Hunter Sam, Chryssa, London, Thames and Hudson, 1974→
Restany Pierre, Chryssa, New York, H.N. Abrams, 1977→
Schultz Douglas, Chryssa: cityscapes, New York, Thames and Hudson, 1990
Chryssa, Solomon R. Guggenheim Museum, New York, 14 November – 17 December 1961→
Chryssa: œuvres récentes, Musée d’Art moderne de la Ville de Paris, Paris, 30 May – 7 October 1979→
Chryssa ’60 – ’90, Stavros Mihalarias Art, Athens, May– July 1990
Chryssa gave up working as a social worker very early on to devote herself to art. After studying at the Académie de la Grande Chaumière in Paris in 1953-1954 (where she met André Breton, Edgar Varèse, and Max Ernst) and at the California School of Fine Arts in San Francisco in 1954-1955, she settled in New York, where she lived and worked until 1992, before returning to Greece. She became a pioneering artist on the New York art scene, alongside Jasper Johns and Robert Rauschenberg, within the “new realist” movement that they had initiated (Eleftherotypía, 7-2-2011); going against the trend of formalist perspective as theorised by American critic Clement Greenberg, the new realists made use of new types of non-artistic materials and sought to distance themselves from an art whose symbolism was meant to express the artist’s emotions. As in J. Johns’ work, numbers, flags and targets, as well as the choice of a pre-existing neutral motif, like letters that impose their format, allowed Chryssa to evade the question of content, to which the abstract expressionists had been so attached.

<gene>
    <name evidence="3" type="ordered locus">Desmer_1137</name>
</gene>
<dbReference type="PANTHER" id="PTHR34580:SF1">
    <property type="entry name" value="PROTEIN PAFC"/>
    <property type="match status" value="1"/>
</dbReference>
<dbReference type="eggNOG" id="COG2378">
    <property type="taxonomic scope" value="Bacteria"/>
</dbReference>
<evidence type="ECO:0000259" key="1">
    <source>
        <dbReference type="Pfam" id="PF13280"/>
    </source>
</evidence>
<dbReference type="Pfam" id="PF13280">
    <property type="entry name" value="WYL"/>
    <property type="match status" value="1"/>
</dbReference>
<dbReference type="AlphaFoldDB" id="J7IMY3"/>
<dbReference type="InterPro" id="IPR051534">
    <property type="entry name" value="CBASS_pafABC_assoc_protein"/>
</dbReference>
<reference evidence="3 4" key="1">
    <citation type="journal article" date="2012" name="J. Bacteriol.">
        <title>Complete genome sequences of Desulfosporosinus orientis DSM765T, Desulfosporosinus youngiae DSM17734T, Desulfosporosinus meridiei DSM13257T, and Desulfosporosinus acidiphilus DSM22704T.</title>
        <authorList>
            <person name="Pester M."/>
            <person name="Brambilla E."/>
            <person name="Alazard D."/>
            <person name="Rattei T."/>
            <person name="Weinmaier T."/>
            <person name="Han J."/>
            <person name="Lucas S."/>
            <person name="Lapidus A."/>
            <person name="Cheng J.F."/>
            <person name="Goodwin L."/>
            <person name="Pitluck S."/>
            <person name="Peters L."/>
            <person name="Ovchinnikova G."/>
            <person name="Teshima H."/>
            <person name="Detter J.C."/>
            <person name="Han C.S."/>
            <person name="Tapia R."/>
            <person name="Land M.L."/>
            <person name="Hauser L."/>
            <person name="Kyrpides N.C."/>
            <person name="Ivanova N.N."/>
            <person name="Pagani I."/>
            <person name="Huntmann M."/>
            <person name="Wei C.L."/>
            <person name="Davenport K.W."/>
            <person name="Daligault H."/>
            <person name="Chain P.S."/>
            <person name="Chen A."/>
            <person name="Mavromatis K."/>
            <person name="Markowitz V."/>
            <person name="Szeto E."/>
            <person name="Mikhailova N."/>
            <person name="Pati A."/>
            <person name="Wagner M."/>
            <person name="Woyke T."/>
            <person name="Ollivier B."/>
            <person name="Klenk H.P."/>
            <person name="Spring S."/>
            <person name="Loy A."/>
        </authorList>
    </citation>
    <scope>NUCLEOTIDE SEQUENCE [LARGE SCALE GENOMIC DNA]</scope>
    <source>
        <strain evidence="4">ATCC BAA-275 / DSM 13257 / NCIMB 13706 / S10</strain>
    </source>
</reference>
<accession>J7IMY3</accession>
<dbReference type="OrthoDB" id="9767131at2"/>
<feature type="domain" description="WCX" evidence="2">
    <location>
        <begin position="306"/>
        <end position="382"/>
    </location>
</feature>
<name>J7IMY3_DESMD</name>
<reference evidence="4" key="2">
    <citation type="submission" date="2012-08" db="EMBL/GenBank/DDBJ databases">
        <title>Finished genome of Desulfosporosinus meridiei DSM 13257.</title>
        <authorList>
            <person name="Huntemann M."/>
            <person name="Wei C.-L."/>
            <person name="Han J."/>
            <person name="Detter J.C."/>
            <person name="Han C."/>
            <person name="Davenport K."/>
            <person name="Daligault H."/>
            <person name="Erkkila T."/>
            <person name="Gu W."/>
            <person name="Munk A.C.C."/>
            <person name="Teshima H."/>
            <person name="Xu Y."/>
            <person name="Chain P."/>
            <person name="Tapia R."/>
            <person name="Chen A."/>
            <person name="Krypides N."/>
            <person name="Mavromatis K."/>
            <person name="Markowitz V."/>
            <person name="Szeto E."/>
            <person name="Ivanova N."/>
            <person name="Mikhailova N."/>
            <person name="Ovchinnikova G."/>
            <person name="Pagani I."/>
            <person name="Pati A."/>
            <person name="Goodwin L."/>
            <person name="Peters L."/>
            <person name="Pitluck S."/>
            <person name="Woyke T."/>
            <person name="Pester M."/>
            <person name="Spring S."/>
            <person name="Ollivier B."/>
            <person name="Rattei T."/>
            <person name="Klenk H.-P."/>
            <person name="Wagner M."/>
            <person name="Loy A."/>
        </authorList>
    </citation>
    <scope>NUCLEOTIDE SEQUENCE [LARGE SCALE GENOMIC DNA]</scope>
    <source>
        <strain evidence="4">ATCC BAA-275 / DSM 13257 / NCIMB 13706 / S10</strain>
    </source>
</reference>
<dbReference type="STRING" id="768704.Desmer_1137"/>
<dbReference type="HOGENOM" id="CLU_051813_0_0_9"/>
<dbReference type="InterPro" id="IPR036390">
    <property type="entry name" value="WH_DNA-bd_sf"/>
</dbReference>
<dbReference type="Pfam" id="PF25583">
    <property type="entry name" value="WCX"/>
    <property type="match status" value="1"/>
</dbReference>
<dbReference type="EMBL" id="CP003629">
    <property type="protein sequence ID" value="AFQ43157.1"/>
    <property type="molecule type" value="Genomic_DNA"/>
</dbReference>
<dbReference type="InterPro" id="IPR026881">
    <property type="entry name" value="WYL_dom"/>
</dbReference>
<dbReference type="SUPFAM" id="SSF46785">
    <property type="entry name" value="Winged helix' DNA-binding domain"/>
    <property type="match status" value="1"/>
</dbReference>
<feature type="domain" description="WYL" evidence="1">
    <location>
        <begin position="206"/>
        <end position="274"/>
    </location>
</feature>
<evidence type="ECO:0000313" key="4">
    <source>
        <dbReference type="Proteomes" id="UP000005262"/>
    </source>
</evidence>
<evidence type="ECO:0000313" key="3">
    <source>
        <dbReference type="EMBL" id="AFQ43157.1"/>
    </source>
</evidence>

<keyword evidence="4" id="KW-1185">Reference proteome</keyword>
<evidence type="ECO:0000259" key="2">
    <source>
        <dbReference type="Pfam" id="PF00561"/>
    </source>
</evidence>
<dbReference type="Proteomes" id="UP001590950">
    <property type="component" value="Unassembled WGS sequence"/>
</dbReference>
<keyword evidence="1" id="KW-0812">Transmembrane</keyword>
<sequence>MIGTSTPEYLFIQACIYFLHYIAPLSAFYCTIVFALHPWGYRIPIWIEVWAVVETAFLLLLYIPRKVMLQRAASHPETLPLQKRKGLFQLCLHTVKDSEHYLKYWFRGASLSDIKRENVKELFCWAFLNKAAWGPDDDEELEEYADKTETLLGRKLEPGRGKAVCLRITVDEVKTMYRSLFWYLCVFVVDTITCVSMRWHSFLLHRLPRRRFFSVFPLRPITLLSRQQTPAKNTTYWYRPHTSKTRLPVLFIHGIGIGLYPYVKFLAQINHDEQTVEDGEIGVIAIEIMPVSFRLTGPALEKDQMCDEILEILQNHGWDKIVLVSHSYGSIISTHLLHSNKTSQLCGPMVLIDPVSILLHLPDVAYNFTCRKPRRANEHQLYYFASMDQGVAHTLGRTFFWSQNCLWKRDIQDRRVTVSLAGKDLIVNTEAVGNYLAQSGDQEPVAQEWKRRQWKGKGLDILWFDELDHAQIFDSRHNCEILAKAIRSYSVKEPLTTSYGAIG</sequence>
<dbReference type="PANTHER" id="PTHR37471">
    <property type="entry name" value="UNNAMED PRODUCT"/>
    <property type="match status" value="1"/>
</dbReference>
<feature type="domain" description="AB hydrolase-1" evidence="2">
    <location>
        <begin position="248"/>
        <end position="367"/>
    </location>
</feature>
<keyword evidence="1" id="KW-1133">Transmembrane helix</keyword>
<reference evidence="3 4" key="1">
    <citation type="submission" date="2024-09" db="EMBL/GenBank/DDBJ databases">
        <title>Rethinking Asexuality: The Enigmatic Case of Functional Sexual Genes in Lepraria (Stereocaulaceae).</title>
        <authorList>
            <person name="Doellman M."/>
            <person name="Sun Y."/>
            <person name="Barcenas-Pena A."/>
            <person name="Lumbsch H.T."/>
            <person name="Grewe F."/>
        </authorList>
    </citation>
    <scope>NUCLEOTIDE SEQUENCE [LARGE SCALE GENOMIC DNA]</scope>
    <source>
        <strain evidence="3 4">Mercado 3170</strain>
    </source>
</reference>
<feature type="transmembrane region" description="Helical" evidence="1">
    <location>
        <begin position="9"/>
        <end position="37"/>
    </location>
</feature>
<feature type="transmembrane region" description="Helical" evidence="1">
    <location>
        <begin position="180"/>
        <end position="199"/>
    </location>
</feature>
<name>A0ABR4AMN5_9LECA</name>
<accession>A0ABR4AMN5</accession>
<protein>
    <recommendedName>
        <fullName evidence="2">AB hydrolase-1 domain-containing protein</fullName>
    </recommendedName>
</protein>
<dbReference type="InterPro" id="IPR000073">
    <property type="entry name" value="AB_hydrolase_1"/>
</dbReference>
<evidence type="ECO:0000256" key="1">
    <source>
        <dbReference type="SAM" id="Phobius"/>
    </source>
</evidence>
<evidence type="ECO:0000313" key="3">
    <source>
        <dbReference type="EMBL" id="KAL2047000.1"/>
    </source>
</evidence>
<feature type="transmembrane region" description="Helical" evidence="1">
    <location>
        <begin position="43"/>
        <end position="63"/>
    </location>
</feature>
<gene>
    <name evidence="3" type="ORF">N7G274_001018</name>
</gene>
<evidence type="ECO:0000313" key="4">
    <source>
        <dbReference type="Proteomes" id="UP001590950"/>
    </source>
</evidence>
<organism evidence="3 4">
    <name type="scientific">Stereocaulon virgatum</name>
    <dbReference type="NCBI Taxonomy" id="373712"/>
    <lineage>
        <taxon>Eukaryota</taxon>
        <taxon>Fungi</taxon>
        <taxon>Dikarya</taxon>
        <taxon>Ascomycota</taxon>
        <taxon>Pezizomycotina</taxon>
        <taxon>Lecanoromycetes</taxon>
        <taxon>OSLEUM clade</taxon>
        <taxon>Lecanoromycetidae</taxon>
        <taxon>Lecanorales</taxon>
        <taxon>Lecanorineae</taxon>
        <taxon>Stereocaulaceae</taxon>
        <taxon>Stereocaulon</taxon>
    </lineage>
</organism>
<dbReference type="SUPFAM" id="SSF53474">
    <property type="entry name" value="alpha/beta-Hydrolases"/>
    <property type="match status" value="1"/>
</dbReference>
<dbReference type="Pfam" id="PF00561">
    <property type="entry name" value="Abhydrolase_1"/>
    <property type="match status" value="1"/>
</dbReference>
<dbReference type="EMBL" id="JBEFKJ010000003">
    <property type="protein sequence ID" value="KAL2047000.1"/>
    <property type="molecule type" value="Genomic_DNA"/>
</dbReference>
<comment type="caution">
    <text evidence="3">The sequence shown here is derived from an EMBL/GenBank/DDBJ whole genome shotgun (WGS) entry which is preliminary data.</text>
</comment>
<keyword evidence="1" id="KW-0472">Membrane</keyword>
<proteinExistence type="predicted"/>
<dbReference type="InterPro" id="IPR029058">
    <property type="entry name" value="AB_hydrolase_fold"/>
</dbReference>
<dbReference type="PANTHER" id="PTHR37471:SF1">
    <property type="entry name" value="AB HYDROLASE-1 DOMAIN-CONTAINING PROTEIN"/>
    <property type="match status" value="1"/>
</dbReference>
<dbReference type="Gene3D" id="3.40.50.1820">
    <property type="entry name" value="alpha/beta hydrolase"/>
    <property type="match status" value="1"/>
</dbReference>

One of her first major works was Cycladic Books (1957-1962), a plaster sculpture with a pared-down shape reminiscent of Cycladic statuettes, which heralded the preoccupations of minimalist artists, the giant luminous signs at Times Square, in that they combine both letters and neon, which Chryssa introduced in her work in 1963, and which would go on to become her “material” of choice; she and Dan Flavin were the first to use it for artistic purposes and to give it such prominence. Times Square, which for the artist lies at the intersection of an array of personal associations and of the themes of modern American life and the mass media, would also become a recurring subject, from Arrow: Homage to Times Square (1958) to The Gates to Times Square (1966), the latter a cubic installation inside of which the visitor may enter. These luminous installations also remind her of Byzantine art. “Instead of the golden backgrounds of Byzantine icons, there were the outlines of buildings standing out on a backdrop of blue sky” (as quoted in the daily newspaper Eleftherotypía). In this sense, Chryssa manages to combine the most innovative formal elements of her time with her personal mythology, placing her production among some of the most important works of the anti-formalist movement in the 1960s, while also asserting her independence from pre-existing currents. In the works she created in Greece in 1997-1999, such as Memories of Chinatown and Memories of American Cityscapes (acrylic paint and neon), Chryssa uses letters as abstract symbols and, in doing so, recreates an imaginary Times Square on canvas.